The Little Mermaid opened this Memorial Day weekend. Pre-sales, being the tickets that people buy in advance, were looking strong. It looked like it would open to over 100 for the 3-day weekend, and 130 for the 4-day. Potentially the highest opening weekend for Memorial Day ever.
That didn't happen. While it had a strong opening day, it failed to keep up the pace for the rest of the weekend. Ultimately opening under 100 for the 3-day weekend. The expected casual audience, referred to as "walk-ups" didn't show up in the numbers that were expected (based on past live-action Disney films). Hollywood trades are seemingly ignoring this, most of them calling the opening weekend a success.
While the Domestic opening weekend is certainly not bad, it's worldwide opening weekend is terrible. Internationally the film opened behind Fast X's second weekend. It's acting closer to Dumbo, a big bomb for Disney in 2019, than any of the successful live-action Disney films. Domestically, also, the film is acting closer to Solo, another bomb, than Aladdin (which had amazing legs).
Why this happened is still being debated. Some say that having a black lead turned off a lot of the international audience, others say they were turned off from a lack of a big star in the film (like say Will Smith in Aladdin or Emma Watson in Beauty and the Beast). Whatever the case is for the international audience, it's clear that there was a total market rejection of the film. Domestically, it seems like casual audiences are experiencing a bit of fatigue with these live-action movies (perhaps due to all the bad ones going straight to Disney+).
And maybe, perhaps, Disney betting big on Disney+ in 2022 while the other studios started to refocus on theatrical, was a mistake. Maybe that's diluted the Disney brand in all forms.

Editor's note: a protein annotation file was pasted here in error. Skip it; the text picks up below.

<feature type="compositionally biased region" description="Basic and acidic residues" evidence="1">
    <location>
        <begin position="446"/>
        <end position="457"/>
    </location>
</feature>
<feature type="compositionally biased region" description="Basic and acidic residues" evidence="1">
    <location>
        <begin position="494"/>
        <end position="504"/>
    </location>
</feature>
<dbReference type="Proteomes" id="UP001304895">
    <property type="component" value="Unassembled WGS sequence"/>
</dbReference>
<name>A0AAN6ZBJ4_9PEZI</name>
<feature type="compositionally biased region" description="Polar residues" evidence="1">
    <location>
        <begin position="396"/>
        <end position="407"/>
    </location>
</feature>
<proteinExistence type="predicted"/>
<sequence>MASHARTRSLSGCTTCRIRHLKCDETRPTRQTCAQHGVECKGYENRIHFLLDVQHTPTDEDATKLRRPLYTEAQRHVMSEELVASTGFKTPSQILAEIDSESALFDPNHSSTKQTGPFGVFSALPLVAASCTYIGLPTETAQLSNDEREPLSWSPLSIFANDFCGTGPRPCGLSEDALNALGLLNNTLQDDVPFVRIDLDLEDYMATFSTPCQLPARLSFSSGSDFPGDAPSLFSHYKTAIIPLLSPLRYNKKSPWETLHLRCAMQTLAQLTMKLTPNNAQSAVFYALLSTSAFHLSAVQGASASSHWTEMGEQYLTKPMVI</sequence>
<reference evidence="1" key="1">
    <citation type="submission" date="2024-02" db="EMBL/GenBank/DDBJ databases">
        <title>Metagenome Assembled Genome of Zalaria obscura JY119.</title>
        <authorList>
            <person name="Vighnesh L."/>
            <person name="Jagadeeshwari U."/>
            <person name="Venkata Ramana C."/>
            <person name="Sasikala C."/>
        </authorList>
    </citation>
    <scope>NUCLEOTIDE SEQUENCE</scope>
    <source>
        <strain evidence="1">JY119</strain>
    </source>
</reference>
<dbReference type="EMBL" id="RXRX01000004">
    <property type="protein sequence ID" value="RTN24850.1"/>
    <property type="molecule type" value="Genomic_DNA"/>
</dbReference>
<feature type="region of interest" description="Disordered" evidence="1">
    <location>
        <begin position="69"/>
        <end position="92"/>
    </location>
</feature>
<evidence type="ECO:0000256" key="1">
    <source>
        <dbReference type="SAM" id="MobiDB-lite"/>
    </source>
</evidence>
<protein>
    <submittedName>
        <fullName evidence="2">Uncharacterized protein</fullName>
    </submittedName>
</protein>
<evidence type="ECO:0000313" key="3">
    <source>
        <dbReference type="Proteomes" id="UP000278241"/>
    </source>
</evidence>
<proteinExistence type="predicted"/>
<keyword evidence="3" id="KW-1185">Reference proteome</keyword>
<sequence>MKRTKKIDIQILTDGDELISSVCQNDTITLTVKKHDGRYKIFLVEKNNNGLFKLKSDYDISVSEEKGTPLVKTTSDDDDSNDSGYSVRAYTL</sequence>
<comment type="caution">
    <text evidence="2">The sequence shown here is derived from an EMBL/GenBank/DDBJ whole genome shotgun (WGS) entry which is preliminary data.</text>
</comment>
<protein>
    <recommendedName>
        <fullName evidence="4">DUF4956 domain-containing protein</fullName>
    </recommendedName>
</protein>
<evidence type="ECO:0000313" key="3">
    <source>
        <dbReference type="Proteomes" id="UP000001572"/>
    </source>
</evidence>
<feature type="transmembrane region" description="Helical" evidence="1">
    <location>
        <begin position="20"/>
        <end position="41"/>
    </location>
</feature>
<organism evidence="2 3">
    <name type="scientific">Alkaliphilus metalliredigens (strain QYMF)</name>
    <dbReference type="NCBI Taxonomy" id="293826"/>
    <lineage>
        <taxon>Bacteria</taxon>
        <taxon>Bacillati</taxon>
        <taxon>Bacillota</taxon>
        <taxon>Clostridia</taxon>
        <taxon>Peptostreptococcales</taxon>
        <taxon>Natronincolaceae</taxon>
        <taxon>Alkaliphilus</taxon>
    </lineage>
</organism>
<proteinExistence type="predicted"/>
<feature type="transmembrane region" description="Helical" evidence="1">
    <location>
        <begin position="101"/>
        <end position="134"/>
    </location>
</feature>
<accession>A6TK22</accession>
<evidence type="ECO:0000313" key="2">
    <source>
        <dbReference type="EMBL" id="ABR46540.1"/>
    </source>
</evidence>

But whatever it is, Disney now has two bombs on their hands. Ant-Man failed to make a profit and now Little Mermaid is unlikely to reach that as well (considering the huge 250 million dollar budget on it). And the rest of the year is not looking any better for them.
Disney went to Cannes with Indiana Jones and Elemental. Which we all assumed was a sign of confidence in the films. That ended backfiring as both Indiana and Elemental ended up rotten on RT. Now they have to deal with a negative reception for both films, on top of the fact that there was very little excitement for both to begin with. Pixar, and Disney animation as a whole, is now looking at back to back to back bombs (Lightyear, Strange World, and now Elemental). Indiana Jones had an inflated budget of 300 million and now looks like it won't break even either.
Haunted Mansion might surprise, but it's gonna be a tough ladder to climb considering the really big 150 million dollar budget.
The Marvels will need to be as well received as Guardians in order not to be Ant-Man'd out of existence, which most people are not expecting, especially as you need to watch two TV shows to understand it.
Wish could finally be a win for Disney's animation department, but considering the track record I wouldn't count on it.
It's really not looking good for Disney, what a fall considering the immense success they experienced in 2019. They really might just end up with one success this year (Guardians).